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Teach Your Children How To Take Care Of Themselves During The Pandemic

Here are some practical tips from parents on how to teach the basics of safety during these times

It’s safe to say the past year hasn’t been kind to any of us. Between working from home, restricted movement, and the anxiety of waiting for vaccines, we’ve all had to deal with new and unusual situations that we never even had to think about before.

So think about what it must feel like for our kids, especially the younger ones who cannot yet understand what living under a global pandemic truly means.

Questions like “Why don’t we go out anymore?” or “Why do we have to do this?” are things that we can expect to hear. And while we might not have the answers to every single question, it falls upon us to prepare them for the days ahead. Because the pandemic isn’t going away anytime soon.


The Mayo Clinic suggests that children can often sense what you’re feeling, so how you react to the pandemic will affect their response to it as well. It also suggests that talking to your children will help them understand the situation better.

Keeping them in the dark at a time like this, even if it’s to protect them emotionally, won’t help matters when you need their help in keeping themselves safe.

So how do you talk to your kids about the crisis? How do you help them take care of themselves? Here’s what we suggest:


Learn as much as you can, and explain it to them in simple terms.

By now, we know a little bit more about the pandemic, and there are multiple reliable sources out there to get the information you need. Take the time to read up, check your sources, and learn as much as you can before explaining it to your children. And when you do finally give them the talk, try to make it as simple and as engaging as possible.

You can do this by using toys as characters or making a game out of it. But while they might not fully get what a virus is, the important part is having them understand the danger and how to avoid it.


Tell them that the house if the safest place to be

Children need security in times of crises, and you are who they look to when they need to feel safe. It’s important to tell your children why you’re staying in the house, and how being there is the safest place for them.

Setting boundaries helps, too. Make a distinction as to which parts of the house they’re allowed to go to. So while the backyard is fair game, the front gate might not be.

You can also involve them in keeping the place clean. Assigning them small chores and tasks will teach them responsibility, and will help them realize that they, too, are doing something to fight the pandemic.

Teach them to wash their hands more frequently and keep themselves clean

Handwashing is a basic skill that children should learn whether in a pandemic or just practicing basic hygiene. If handling soap might be too difficult for them, a fun way of going about it is through using liquid soap instead, as it requires a pumping motion. Plus, liquid soap has an advantage as it has less abrasion compared to using bar soaps, and is less harsh on the skin.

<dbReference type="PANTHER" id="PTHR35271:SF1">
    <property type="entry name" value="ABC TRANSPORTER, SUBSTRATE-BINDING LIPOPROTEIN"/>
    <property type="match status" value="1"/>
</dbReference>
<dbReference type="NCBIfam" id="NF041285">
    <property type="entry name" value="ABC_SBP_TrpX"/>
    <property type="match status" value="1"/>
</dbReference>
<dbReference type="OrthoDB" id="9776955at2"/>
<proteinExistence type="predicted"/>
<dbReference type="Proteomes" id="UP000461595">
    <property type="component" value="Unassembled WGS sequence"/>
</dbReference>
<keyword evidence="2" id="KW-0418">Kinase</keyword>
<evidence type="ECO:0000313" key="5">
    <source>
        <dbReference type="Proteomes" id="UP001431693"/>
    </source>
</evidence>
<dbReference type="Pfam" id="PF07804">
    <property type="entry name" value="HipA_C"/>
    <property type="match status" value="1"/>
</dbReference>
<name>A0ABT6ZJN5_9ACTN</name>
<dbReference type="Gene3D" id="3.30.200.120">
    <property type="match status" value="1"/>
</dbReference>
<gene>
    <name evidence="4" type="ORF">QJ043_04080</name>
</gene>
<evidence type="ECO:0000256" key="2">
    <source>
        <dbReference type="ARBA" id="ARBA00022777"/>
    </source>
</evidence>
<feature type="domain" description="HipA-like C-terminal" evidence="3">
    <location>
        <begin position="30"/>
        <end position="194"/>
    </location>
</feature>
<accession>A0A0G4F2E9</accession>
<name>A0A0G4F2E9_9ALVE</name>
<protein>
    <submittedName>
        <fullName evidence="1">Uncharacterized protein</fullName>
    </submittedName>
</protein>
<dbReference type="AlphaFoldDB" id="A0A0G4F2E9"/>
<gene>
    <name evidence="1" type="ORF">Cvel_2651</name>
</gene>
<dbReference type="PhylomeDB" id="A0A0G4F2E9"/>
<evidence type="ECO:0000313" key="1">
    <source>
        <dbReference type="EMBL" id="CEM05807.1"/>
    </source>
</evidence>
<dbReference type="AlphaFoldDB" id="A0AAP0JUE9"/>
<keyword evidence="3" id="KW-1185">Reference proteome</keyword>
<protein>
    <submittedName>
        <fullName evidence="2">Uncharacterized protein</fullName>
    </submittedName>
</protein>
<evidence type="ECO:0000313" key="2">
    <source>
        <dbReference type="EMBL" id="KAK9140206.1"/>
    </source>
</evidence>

Try the new Safeguard Instantly Foaming Hand Soap with its 1 pump InstaFOAM action, lathering up makes handwashing so much fun for children. Safeguard removes 99.9% of germs and protects you and your kids even after washing so you’ll feel much safer using it compared to just ordinary handwash, while still giving you 100% fun with the variants of Pure White and Lemon Fresh.


Teach them how to use hygiene products

Washing their hands might be the best way to avoid manual transmission, but that’s not always possible, especially if you end up having to leave the house. Teach your child how to use hand sanitizer and other hygiene and safety products, such as wipes, masks and face shields.

Knowing how to use these things will give them a sense of responsibility, and will also give you some peace of mind. What’s important is to drill this down as a routine, so that in cases where handwashing is not possible, they’ll be prompted to find alternatives.


Have a plan in place

It’s good to have an emergency plan in place, and it’s one that you should be able to share with your children. Having a plan that’s easy to follow will keep all of you calm during an emergency, because during these times, every second counts.

It’s also ideal to prepare an emergency bag for each member of the family, with spare clothes, soap, hand sanitizer, water and some food inside them. Basically, everything you need to keep safe. This means you have a lot less to think about if you suddenly have to leave in a hurry.


Inside the bag, you can include a printed version of your plan, as well as a list of numbers to call in case you get separated. The short of it is, covering your bases, and involving your children in the process, will help you deal with any situation and help teach them the value of caring for themselves.

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